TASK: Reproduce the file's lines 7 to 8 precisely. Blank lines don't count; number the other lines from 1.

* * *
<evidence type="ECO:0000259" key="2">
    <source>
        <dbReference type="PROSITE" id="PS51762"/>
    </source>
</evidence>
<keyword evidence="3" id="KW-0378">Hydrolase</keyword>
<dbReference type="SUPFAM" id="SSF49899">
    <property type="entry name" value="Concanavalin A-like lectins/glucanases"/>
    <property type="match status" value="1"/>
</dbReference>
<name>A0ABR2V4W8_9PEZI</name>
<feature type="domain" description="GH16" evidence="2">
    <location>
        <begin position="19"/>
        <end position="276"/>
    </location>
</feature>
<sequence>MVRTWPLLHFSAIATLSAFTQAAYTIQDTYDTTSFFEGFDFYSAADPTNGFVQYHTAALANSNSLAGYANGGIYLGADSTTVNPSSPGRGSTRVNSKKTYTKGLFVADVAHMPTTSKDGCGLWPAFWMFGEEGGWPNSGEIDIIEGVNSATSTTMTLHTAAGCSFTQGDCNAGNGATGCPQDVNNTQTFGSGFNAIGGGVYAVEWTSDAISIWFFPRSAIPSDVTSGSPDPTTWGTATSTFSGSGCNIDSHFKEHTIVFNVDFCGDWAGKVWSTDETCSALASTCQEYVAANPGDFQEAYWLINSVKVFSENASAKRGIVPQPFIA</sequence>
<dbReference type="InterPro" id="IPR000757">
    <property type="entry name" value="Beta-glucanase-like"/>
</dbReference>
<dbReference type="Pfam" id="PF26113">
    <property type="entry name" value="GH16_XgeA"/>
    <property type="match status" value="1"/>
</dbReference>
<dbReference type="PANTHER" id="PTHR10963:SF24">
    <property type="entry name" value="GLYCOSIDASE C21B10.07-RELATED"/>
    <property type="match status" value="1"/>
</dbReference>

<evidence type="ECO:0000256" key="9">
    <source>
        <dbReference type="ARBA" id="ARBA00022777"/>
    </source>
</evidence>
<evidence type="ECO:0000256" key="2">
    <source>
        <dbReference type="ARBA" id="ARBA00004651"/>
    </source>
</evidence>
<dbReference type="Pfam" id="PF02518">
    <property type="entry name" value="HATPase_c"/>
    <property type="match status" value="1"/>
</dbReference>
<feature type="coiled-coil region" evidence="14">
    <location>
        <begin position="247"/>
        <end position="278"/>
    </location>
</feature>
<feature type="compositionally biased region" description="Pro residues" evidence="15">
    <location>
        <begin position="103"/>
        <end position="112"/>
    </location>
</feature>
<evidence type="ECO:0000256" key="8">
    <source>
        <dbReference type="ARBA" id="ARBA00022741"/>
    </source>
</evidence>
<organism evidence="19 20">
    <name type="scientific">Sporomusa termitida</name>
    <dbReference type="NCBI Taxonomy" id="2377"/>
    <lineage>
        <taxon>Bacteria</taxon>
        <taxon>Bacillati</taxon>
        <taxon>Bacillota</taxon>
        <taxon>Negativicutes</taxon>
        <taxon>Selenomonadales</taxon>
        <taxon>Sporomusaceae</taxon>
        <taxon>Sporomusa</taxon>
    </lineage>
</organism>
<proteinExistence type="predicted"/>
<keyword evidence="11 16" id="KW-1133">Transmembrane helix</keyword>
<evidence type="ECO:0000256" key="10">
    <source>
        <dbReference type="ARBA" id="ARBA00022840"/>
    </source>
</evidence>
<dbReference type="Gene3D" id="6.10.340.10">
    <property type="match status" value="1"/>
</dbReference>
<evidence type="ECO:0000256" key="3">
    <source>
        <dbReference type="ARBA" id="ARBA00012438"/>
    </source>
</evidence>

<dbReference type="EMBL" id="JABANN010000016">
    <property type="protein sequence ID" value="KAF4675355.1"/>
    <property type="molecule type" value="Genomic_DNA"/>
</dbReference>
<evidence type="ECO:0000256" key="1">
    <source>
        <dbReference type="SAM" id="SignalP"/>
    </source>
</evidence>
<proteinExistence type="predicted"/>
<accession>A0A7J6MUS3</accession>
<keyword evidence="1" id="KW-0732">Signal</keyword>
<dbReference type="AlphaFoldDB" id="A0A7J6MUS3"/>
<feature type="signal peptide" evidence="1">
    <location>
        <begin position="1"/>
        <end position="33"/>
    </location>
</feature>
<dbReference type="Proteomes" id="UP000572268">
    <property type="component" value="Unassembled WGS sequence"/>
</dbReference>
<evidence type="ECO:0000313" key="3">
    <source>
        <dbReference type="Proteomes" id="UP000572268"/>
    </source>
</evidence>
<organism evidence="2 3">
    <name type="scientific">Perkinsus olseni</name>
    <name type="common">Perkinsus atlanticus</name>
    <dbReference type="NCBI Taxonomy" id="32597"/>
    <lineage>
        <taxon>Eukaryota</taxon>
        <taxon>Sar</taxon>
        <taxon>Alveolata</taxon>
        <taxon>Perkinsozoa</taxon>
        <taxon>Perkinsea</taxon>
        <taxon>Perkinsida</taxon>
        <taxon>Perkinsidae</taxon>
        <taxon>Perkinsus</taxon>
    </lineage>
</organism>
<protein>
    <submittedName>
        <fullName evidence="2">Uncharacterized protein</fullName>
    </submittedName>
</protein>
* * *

<dbReference type="SUPFAM" id="SSF49899">
    <property type="entry name" value="Concanavalin A-like lectins/glucanases"/>